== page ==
What is the essential information that manufacturers should communicate to consumers about security updates for Internet of Things (IoT) devices?

A working group of private sector volunteers produced a document to address this question with voluntary, actionable recommendations for IoT device manufacturers. The group was convened by the National Telecommunications and Information Administration (part of the US Dept. of Commerce) to study issues surrounding IoT security update capability, though the document is the product of the working group and not a government agency.

The document, entitled "Communicating IoT Device Security Update Capability to Improve Transparency for Consumers" identifies three key elements, and suggests three additional considerations as a template for providing consumers with critical information about update capability. The goal of the communication is to enable consumers to make more informed purchases based on IoT device security, thereby driving market forces to better reward more secure products.

Check out "Communicating IoT Device Security Update Capability to Improve Transparency for Consumers."

A. Three key elements IoT device manufacturers should communicate to consumers before purchase are:

  1. Describe whether the device can receive security updates.
  2. Describe how the device receives security updates.
  3. Describe the anticipated timeline for the end of security update support.

B. Three additional considerations IoT device manufacturers may communicate to consumers before or after purchase are:

  1. Describe how the user is notified about security updates.
  2. Describe what happens when the device no longer receives security update support.
  3. Describe how the manufacturer secures updates, or how the update process is reasonably secure.

Issue background - IoT security patches

The security of Internet of Things (IoT) devices is widely recognized as an increasingly important risk to manage as the devices proliferate, take on more computing power and connectivity, and become embedded in a wide variety of sensitive environments. Like virtually all computers and software, IoT devices inevitably carry security flaws, exposing the devices to the risk of breach or attack until those vulnerabilities are mitigated.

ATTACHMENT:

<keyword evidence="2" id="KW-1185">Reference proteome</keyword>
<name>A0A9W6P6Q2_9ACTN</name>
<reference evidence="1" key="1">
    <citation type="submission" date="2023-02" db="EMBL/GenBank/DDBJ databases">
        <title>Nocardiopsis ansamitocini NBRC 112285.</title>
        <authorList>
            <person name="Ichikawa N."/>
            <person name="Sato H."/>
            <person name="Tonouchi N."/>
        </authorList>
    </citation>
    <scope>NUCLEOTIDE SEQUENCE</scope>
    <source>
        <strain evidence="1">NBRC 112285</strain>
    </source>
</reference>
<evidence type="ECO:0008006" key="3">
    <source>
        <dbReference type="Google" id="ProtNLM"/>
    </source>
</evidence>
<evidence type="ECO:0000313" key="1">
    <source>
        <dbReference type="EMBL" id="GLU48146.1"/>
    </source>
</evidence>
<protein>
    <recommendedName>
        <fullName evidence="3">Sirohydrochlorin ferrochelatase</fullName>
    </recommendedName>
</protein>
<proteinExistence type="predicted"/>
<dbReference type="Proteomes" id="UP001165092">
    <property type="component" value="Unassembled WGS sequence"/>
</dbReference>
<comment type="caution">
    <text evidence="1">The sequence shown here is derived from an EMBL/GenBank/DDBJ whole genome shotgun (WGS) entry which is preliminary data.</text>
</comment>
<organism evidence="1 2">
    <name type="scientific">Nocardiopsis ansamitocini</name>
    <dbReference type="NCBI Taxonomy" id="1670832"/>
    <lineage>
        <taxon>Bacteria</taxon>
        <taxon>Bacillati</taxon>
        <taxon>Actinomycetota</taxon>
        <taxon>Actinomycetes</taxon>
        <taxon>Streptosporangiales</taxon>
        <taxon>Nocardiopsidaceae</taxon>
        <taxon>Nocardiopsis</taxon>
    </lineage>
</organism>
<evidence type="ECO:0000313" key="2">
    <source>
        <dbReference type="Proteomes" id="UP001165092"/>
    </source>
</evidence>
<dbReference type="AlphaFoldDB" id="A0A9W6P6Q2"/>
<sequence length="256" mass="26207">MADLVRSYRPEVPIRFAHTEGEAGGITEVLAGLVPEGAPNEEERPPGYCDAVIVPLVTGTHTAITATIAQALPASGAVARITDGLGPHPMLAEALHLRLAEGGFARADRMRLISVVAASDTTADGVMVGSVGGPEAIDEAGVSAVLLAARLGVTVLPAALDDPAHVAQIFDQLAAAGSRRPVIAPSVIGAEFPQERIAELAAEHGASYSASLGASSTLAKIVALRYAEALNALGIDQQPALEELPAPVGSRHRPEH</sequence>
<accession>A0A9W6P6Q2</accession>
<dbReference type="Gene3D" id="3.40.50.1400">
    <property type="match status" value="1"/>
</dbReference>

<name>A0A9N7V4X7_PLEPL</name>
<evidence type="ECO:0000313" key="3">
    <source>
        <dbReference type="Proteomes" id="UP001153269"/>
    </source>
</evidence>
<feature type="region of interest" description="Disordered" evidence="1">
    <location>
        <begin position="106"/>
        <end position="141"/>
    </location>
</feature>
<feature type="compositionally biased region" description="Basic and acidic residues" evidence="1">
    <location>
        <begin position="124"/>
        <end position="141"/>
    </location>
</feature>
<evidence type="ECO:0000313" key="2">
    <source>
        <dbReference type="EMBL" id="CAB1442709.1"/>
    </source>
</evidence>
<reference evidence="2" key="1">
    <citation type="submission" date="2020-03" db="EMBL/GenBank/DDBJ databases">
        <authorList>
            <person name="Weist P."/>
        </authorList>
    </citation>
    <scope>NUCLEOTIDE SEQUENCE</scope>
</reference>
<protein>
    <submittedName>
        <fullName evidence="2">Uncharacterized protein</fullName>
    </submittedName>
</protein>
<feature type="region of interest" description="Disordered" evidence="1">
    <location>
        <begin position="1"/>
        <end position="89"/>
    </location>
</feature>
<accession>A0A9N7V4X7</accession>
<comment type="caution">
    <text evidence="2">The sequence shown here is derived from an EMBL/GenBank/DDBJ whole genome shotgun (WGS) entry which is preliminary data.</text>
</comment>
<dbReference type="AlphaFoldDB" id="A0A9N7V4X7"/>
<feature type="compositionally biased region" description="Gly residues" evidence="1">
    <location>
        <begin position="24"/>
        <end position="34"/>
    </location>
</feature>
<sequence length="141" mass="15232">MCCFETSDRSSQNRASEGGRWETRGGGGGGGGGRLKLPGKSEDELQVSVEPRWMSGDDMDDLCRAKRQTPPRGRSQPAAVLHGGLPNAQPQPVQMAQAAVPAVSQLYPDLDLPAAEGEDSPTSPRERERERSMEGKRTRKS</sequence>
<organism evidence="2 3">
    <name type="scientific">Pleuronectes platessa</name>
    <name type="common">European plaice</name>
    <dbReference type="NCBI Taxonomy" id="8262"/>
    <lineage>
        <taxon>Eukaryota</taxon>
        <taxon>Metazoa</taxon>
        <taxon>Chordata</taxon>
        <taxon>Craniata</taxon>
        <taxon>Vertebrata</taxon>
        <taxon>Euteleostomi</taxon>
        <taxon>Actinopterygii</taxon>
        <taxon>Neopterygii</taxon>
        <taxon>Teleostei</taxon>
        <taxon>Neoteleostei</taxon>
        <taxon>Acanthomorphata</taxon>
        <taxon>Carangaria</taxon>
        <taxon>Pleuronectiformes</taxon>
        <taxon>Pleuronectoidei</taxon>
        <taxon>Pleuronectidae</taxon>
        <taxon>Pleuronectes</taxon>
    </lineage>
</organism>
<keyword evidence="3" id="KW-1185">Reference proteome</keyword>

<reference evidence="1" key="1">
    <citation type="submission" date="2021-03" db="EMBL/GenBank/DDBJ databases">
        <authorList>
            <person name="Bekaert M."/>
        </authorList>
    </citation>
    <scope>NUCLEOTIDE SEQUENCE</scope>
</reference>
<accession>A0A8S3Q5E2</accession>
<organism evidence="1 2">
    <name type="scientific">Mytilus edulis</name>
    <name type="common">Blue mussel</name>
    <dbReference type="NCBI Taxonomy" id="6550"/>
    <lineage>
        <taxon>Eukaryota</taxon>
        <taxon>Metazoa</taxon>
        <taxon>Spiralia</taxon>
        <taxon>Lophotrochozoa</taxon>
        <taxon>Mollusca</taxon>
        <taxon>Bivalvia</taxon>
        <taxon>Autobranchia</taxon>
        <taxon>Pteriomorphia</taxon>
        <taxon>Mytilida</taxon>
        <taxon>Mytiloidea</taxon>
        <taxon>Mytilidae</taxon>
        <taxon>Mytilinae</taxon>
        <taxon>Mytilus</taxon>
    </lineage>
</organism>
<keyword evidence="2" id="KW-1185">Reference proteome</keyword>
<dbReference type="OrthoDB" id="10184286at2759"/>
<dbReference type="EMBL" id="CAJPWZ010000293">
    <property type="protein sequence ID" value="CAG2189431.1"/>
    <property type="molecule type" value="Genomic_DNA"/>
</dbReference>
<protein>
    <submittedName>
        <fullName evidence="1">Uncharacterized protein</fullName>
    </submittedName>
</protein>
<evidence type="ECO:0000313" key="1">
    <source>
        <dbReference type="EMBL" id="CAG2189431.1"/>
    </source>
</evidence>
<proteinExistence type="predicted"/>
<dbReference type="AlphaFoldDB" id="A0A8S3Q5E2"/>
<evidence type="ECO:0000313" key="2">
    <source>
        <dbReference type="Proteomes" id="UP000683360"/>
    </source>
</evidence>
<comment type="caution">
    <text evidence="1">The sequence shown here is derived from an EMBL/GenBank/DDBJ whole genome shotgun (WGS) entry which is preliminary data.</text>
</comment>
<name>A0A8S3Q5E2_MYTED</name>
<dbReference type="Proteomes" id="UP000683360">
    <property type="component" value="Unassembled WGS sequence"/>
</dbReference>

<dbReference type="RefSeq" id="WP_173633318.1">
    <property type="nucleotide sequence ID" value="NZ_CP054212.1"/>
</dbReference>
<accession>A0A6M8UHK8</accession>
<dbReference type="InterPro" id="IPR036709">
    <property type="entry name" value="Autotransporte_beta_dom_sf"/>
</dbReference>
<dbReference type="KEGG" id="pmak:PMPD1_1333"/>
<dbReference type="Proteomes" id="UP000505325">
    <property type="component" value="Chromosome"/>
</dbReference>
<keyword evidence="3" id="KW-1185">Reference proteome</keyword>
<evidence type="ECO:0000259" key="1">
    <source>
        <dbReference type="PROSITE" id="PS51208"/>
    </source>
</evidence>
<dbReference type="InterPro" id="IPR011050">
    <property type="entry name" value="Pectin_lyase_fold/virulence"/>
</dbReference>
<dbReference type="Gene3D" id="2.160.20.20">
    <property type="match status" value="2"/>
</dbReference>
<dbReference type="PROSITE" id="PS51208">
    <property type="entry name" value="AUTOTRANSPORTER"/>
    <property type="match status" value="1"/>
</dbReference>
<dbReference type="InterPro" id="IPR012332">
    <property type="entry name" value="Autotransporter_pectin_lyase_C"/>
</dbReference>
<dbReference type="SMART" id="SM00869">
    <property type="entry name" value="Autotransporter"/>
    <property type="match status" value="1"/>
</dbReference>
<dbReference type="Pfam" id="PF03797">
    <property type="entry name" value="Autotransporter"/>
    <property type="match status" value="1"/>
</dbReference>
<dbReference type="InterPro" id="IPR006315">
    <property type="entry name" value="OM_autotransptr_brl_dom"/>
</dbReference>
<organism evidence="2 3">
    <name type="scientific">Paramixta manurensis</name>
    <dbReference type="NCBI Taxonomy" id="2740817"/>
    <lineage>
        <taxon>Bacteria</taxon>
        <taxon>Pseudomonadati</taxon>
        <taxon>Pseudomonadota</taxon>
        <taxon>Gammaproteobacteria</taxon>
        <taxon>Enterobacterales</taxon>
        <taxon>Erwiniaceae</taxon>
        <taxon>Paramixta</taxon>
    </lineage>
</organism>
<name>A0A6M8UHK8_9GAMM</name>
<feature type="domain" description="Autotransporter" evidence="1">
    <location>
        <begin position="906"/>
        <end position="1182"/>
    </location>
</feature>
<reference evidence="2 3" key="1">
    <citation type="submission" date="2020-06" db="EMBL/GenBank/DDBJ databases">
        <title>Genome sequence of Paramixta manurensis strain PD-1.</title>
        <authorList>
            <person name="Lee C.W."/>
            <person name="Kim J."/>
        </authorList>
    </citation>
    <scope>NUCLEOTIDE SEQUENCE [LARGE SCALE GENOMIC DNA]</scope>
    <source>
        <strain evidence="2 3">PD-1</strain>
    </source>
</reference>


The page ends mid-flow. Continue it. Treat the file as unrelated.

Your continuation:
While there are many fundamental components of IoT security, such as secure design, providing security updates or patching is a key way to protect IoT devices when vulnerabilities are discovered after a device has entered the market. IoT devices that cannot be patched risk repeated exploitation of device vulnerabilities until the device is taken offline. Yet consumers often have little insight into whether a particular IoT device is capable of receiving security updates, and until what date the device is supported, making informed purchasing choices more difficult. The lack of transparency is especially acute for fungible products at lower price points.

The concept of an IoT security rating or "nutrition label" is routinely floated to enhance consumer transparency. For example, the excellent 2016 report from the US Commission on Enhancing the National Cybersecurity recommended a voluntary rating and label scheme for security. Some federal legislation, such as Sen. Markey's Cyber Shield Act, proposes an Energy Star-like program to provide consumers with IoT security information. The EU Agency for Network and Information Security is also considering a labeling system for IoT devices certified as secure. Finally, multiple independent organizations like Consumers Union and UL are developing standards and ratings to help consumers evaluate product cybersecurity. As a critical component of IoT security, update capability and lifecycle have a role in each of these frameworks.

NTIA multistakeholder process

In 2016, the National Telecommunications and Information Administration (NTIA) launched an open process to discuss IoT security updates. As with past "multistakeholder" processes, this work was facilitated by NTIA, but led by participants that included numerous technical and policy experts from private industry and civil society.